As the shipping industry takes stock of the collateral damage of the Suez Canal blockage – from cargo delays and the impact on hinterland distribution to container imbalances, particularly on east to west routes - international freight transport and logistics insurer TT Club has warned of a heightened risk of theft at ports and freight depots.
“Greater focus on security is required," says Mike Yarwood, TT’s managing director, loss prevention.
“Whether it simply be at an overspill holding or storage area, or temporary warehousing, wherever and whenever cargo is not moving, it is more likely to be stolen. Those active in the supply chain should be mindful of these security risks. Due diligence, undertaken to ensure that any third party provider of storage is adequately resourced to meet these demands, is a prudent step to take in these circumstances.”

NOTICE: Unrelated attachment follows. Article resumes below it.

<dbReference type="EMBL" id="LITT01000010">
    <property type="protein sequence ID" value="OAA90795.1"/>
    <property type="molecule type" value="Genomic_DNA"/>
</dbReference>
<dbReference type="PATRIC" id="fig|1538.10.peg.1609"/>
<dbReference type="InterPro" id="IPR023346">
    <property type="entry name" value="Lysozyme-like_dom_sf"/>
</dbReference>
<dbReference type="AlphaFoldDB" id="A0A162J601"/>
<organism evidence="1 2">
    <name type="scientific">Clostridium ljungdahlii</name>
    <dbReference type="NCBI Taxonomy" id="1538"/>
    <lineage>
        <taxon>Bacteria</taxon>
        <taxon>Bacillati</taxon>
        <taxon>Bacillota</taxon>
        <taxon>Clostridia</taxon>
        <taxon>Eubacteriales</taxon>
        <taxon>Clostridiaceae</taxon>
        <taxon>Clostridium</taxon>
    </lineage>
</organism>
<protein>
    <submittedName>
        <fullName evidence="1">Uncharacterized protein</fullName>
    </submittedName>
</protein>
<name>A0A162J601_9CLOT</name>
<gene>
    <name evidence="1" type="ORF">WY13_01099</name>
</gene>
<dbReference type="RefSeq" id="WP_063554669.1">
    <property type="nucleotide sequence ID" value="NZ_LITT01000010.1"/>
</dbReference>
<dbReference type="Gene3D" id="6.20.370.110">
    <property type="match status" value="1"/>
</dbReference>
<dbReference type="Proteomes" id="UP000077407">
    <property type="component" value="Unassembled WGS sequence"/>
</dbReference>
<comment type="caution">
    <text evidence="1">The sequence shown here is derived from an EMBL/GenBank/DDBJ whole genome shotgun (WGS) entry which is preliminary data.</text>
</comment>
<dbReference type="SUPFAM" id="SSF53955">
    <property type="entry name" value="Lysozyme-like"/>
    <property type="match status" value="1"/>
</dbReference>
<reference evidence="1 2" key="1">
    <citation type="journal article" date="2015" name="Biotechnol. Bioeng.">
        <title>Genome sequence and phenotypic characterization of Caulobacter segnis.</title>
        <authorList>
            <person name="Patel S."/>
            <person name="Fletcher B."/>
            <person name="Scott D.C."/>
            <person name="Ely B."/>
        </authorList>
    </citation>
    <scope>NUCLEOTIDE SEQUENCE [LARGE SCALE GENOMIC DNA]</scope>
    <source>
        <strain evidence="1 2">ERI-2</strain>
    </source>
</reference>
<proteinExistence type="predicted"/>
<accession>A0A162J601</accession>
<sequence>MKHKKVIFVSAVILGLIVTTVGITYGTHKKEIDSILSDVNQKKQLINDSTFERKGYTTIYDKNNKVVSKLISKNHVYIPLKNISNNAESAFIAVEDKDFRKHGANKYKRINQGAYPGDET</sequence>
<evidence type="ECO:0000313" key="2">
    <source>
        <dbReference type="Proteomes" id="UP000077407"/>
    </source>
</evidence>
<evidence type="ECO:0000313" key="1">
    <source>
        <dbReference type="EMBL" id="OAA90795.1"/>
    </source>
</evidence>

Yarwood points out that the last decade has seen many in the supply chain driving towards streamlined and operational efficiencies. “Such measures have included reducing the number of suppliers and introducing ‘just in time’ principles to lessen the burden of unnecessary inventory costs,” he adds. “Experiences over the last twelve months through the pandemic, the Brexit transition and more recently the Suez Canal blockage, bring into question this bias towards efficiency and cost reduction. If such are achieved at the expense of resilience, is this policy the correct one? The new normal might see many stakeholders increase their focus on contingencies and adopt more a ‘just in case’ philosophy than a ‘just in time’ one.”
According to the insurer, blockage of the Canal, which carries 30% of the world’s container cargo each year, resulted in a delay to 300 ships, while many others were re-routed via the longer passage around the Cape of Good Hope.